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Metro-Dade officials wouldn't let grudges and ego get in the way of exemplary police work, would they?

Would conducting such an audit have helped confirm Simmons's claims? "I suppose so," Joe Centorino observes. "But then again, the absence of something doesn't prove anything." The prosecutor adds that he has no second thoughts about his handling of the case: "The complaint came from an officer and we took it seriously. If anything, we spent too much time on it. There may have been administrative problems in that office, but there was no way we could prove a criminal case."

Given his passion for investigation, it is hardly surprising that Simmons should object to being stuck back on patrol. What is surprising is the manner in which the dispute was addressed.

Within days of his transfer Simmons filed a grievance alleging that he had not been given sufficient notice of his transfer, and that it had been ordered in lieu of discipline and also in retaliation for the internal affairs complaint he had lodged against Prieto. He requested that he be reassigned to an investigative unit.

For several weeks, the complaint made its way up the chain of command. When it arrived on the desk of John Farrell, Prieto's supervisor, the chief denied the grievance, asserting that Simmons had indeed been notified of the transfer more than fifteen days in advance.

"The primary issue outlined in the formal grievance remains unresolved," Simmons wrote back. "Specifically, the adverse action taken against [me] for reporting official misconduct to the proper authority." Following Metro's grievance procedure, Simmons requested a meeting with the police department's director, Fred Taylor. To judge from documents entered into evidence at the arbitration that followed, little was accomplished during that meeting. Taylor arranged for Simmons to be offered a position in the Economic Crimes Bureau, but the post was to be temporary, and primarily administrative. Simmons turned it down. "Since you have declined this position, there appears no further action the Department can take at this point to resolve your grievance," Taylor concluded.

The case went to arbitration in January. Carol Anderson, the assistant county attorney who represented Metro-Dade, attempted to portray Simmons as a renegade officer who had previously run afoul of his superiors. Her case, however, hinged on a single assertion: Simmons had expressed opinions to the media that Prieto found unacceptable.

Yet when he was called to testify, Prieto couldn't provide any examples of objectionable statements. Further, he insisted he had called the head of sexual battery to see if Simmons could be transferred there; when that officer was interviewed, she said she'd never heard from Prieto. He also asserted that he had not been the subject of an internal affairs complaint since 1973, apparently forgetting the 1982 cheating allegation.

Prieto's rationale for reassigning Simmons was also somewhat clouded, and implied a violation of Metro's rules regarding transfers, which are to be ordered "for reasons that will improve effectiveness and efficiency of the department," but not "in lieu of discipline," according to the police department's employment contract with the county. "It is my nature to talk to people rather than give discipline away," Prieto explained. "If I can talk to people and understand and make people understand, I thought it was for the benefit of the department. The transfer was much better than discipline."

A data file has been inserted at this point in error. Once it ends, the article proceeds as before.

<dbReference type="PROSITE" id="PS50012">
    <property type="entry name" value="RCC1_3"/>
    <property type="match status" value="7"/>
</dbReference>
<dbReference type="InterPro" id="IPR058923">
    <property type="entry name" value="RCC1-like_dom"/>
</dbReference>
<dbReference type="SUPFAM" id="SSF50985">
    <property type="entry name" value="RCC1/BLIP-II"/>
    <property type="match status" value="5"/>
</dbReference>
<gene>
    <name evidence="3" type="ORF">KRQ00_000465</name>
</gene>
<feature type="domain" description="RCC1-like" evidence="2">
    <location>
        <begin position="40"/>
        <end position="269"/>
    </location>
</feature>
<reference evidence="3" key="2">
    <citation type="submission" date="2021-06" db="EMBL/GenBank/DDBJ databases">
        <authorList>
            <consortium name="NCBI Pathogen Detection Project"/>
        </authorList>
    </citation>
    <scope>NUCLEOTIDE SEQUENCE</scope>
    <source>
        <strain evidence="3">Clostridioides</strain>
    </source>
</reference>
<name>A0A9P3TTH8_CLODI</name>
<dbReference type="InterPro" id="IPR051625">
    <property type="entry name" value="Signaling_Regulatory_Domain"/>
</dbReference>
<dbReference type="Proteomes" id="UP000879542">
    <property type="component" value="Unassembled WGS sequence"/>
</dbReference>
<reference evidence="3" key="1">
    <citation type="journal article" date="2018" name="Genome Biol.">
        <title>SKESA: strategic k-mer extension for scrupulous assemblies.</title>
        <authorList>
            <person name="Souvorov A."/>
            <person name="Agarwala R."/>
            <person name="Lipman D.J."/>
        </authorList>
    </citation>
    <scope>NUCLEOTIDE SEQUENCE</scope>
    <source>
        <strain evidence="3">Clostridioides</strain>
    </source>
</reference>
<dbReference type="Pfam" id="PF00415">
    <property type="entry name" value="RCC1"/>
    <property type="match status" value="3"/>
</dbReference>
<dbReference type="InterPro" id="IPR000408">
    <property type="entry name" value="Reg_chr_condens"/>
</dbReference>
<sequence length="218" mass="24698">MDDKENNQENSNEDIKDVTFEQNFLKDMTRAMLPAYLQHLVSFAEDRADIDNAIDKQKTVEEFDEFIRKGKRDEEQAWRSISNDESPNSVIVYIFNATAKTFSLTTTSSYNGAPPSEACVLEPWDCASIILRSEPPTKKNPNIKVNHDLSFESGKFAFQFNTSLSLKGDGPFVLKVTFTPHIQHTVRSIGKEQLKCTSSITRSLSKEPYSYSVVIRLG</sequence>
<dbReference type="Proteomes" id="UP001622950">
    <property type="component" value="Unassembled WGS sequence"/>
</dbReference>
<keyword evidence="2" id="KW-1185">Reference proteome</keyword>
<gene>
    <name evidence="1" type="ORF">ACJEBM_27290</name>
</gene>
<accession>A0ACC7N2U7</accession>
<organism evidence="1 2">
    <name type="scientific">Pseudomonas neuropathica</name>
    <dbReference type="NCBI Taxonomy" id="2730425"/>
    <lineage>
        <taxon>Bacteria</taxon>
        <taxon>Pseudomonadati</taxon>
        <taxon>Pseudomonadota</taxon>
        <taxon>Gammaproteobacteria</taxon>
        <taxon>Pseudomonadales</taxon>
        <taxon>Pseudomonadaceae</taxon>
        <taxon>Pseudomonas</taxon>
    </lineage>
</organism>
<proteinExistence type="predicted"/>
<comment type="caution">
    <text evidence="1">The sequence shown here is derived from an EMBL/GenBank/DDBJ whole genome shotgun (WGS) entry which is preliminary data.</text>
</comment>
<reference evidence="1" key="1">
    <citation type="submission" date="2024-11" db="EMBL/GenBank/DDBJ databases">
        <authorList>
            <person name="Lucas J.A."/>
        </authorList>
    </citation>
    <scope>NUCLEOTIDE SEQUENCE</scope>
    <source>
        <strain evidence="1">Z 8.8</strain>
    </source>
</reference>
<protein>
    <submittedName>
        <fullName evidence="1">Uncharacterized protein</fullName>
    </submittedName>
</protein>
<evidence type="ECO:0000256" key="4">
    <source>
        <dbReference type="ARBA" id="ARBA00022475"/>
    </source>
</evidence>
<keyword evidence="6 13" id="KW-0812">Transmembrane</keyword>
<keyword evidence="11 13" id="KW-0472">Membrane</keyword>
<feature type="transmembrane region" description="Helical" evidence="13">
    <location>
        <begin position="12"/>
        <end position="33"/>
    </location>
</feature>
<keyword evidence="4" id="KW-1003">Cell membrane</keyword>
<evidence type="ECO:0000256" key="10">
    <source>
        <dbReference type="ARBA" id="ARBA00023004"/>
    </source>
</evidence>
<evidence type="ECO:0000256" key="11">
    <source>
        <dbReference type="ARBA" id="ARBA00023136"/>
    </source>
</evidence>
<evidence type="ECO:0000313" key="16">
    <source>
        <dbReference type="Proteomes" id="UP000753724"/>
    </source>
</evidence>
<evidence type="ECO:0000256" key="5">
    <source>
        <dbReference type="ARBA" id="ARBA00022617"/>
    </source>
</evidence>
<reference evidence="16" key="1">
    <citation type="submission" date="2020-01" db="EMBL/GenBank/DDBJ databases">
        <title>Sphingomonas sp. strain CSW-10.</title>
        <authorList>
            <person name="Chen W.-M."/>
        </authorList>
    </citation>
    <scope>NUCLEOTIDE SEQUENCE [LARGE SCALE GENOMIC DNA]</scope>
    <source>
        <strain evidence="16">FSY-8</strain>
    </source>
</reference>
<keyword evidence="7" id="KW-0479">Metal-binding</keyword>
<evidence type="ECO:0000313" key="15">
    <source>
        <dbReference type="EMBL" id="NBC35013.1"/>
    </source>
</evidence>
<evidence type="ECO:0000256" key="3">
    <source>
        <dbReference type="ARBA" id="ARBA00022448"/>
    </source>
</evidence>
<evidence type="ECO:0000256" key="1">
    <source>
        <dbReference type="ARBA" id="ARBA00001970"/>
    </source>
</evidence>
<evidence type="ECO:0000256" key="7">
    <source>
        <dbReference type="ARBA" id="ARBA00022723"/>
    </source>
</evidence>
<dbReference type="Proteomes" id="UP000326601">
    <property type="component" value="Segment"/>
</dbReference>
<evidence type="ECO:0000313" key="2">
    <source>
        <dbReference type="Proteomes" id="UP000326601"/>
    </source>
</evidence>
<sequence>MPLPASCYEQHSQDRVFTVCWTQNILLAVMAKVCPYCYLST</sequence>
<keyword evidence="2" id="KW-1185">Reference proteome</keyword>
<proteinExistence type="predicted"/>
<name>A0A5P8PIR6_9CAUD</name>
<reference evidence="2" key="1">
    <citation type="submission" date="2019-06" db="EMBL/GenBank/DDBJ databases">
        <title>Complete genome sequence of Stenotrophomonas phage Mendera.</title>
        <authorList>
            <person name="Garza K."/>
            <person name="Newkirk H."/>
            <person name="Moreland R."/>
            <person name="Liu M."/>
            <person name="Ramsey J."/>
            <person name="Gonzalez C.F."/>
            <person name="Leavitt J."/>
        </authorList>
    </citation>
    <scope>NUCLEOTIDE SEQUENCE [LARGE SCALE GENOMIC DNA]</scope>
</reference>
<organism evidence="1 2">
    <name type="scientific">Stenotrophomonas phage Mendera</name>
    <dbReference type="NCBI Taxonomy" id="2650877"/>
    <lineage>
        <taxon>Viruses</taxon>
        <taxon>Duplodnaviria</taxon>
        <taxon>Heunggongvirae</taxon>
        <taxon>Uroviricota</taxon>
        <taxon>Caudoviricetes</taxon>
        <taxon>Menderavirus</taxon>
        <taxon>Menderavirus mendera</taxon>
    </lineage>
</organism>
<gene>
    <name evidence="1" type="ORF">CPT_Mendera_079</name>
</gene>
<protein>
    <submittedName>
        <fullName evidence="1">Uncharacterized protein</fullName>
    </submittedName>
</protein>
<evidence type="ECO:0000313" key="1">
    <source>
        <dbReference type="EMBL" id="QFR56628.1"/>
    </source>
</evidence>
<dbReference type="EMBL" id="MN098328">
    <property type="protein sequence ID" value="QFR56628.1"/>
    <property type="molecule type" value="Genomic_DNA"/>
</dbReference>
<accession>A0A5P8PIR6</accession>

Anderson characterizes the case in a similar manner. "Prieto was concerned that Simmons was trying to become a media star," she explains. "He felt Simmons was not operating the way he wanted the bureau to operate. Simmons had been following a similar course of calling his own shots for a number of years. The command staff felt he should go back to uniform. It was reviewed with Chief Farrell, and went all the way to Director Taylor. They felt it was best for Simmons to stay in uniform.

"At some point, he was offered a position as an administrative sergeant and he didn't want that. He wanted to be a detective-supervisor-type sergeant. That was even more offensive to the command staff," Anderson adds. "People aren't expected to pick and choose what kind of job they want. Simmons wouldn't accept the offer, and the department was not about to give him a detective-sergeant position."

In other words, it seems to have been decided that Simmons needed to be taught a lesson. Whether that lesson sticks is up to arbitrator Edward A. Pereles, who is expected to issue his ruling this week.

Antonio Prieto is still a bureau commander, though the Juvenile Investigations Bureau has been reorganized. The gang and child-exploitation units have been shuttled to the newly created Domestic Crimes Bureau. Juvenile Investigations now consists of missing persons and a recently formed habitual offender unit. Staffing has been cut in half.

Whatever Pereles rules, the Simmons saga remains draped in irony. "It was a case of stubbornness costing us a lot of time and money," observes Assistant County Attorney Anderson. "And I think it would be most helpful to have the public know this kind of thing goes on."

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